Development of a Patient-Centered Functional Outcomes Questionnaire in Head and Neck Cancer

Adrian Mendez, Hadi Seikaly, Dean Eurich, Agnieszka Dzioba, Daniel Aalto, Martin Osswald, Jeffrey R. Harris, Daniel A. O'Connell, Cathy Lazarus, Mark Urken, Ilya Likhterov, Raymond L. Chai, Erika Rauscher, Daniel Buchbinder, Devin Okay, Risto Pekka Happonen, Ilpo Kinnunen, Heikki Irjala, Tero Soukka, Juhani Laine

Research output: Contribution to journalArticlepeer-review

5 Scopus citations

Abstract

Importance: Incorporation of patient perspectives, or patient-reported outcomes, in functional outcome measures has been gaining prominence in the literature on reconstructive surgery. Objective: To create and validate an instrument for measuring the main functional areas of concern for patients with head and neck cancer. Design, Setting, and Participants: This 4-phase mixed-methods qualitative study was conducted from July 1, 2013, to June 30, 2016, in a quaternary head and neck oncology center in Edmonton, Alberta, Canada. Patients were recruited from 3 Head and Neck Research Network sites: University of Alberta (Edmonton, Canada), Mount Sinai Health Network (New York, New York), and University of Turku Hospital (Turku, Finland). The inclusion criteria included 18 years of age or older, diagnosis of squamous cell carcinoma involving the subsites of the head and neck (ie, oral cavity, oropharynx, hypopharynx, and larynx), and at least 1 year since treatment completion. Those patients who were undergoing additional active treatment or with evidence of disease recurrence were excluded. Data were analyzed from July 1, 2013, to June 30, 2016. Main Outcomes and Measures: The primary outcome measures were the clinical correlation of the Edmonton-33 instrument scores with swallowing, speech, dry mouth, and chewing assessment outcomes. Results: In total, 10 patients with head and neck cancer (mean age, 59.6 years; 6 men [60%]) were included in phase 1 of the study, 5 patients (mean age, 55.2 years) were included in phase 2, 10 patients were included in phase 3, and 25 patients with head and neck cancer (mean age, 62.6 years; 14 men [56%]) participated in the phase 4 validation. The Edmonton-33 instrument scores correlated strongly with the swallowing scores of the MD Anderson Dysphagia Inventory (r = 0.77; 95% CI, 0.49-1.0), the European Organisation for Research and Treatment of Cancer Quality of Life Questionnaire-Head and Neck 35 (EORTC QLQ-H&N35) (r =-0.73; 95% CI,-1.0 to-0.44), and the modified barium swallow test (r =-0.60; 95% CI,-0.94 to-0.25). The instrument scores were also strongly correlated with the Speech Handicap Index scores (r =-0.64; 95% CI,-0.97 to-0.31), word intelligibility scores (r = 0.61; 95% CI, 0.27-0.95), and sentence intelligibility scores (r = 0.55; 95% CI, 0.19-0.91). A moderate to strong correlation was observed between the Edmonton-33 instrument and the EORTC QLQ-H&N35 scores in the dry mouth (r =-0.54; 95% CI,-0.91 to-0.18) and chewing (r =-0.45; 95% CI,-0.84 to-0.06) domains. The factor loading values for the domains of swallowing, speech, dry mouth, and chewing were all greater than 0.3. The mean factor loading values for the items related to swallowing were 0.71 (95% CI, 0.62-0.80) and for the items related to speech were 0.76 (95% CI, 0.72-0.80). The mean factor loading values for the items related to dry mouth were 0.71 (95% CI, 0.59-0.83) and for those related to chewing were 0.77 (95% CI, 0.69-0.85). Conclusions and Relevance: The Edmonton-33 appears to be a validated instrument that will allow patients with head and neck cancer to assess and report their own functional outcomes. It could serve as a single comprehensive measure for functional outcomes.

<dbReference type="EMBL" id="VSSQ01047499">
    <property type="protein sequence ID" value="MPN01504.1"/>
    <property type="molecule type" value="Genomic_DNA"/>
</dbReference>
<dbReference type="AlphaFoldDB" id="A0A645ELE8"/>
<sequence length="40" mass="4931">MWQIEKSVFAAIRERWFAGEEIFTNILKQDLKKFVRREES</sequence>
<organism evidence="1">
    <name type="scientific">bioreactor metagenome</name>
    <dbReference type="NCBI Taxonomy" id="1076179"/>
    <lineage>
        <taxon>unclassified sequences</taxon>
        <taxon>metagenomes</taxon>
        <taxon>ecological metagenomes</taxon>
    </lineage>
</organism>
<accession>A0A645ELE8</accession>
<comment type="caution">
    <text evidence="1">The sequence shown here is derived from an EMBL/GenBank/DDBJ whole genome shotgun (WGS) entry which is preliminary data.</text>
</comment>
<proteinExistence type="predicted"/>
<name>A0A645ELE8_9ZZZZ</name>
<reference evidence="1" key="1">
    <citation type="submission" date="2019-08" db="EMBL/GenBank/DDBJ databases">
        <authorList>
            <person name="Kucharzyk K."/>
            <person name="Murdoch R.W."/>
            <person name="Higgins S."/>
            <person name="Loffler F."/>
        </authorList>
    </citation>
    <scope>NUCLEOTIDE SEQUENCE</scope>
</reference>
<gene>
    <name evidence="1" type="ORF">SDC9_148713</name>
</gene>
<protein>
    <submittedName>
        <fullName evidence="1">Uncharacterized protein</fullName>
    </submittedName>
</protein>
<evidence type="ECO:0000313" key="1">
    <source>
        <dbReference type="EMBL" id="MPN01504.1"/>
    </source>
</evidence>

Original languageEnglish
Pages (from-to)437-443
Number of pages7
JournalJAMA Otolaryngology - Head and Neck Surgery
Volume146
Issue number5
DOIs
StatePublished - May 2020
Externally publishedYes

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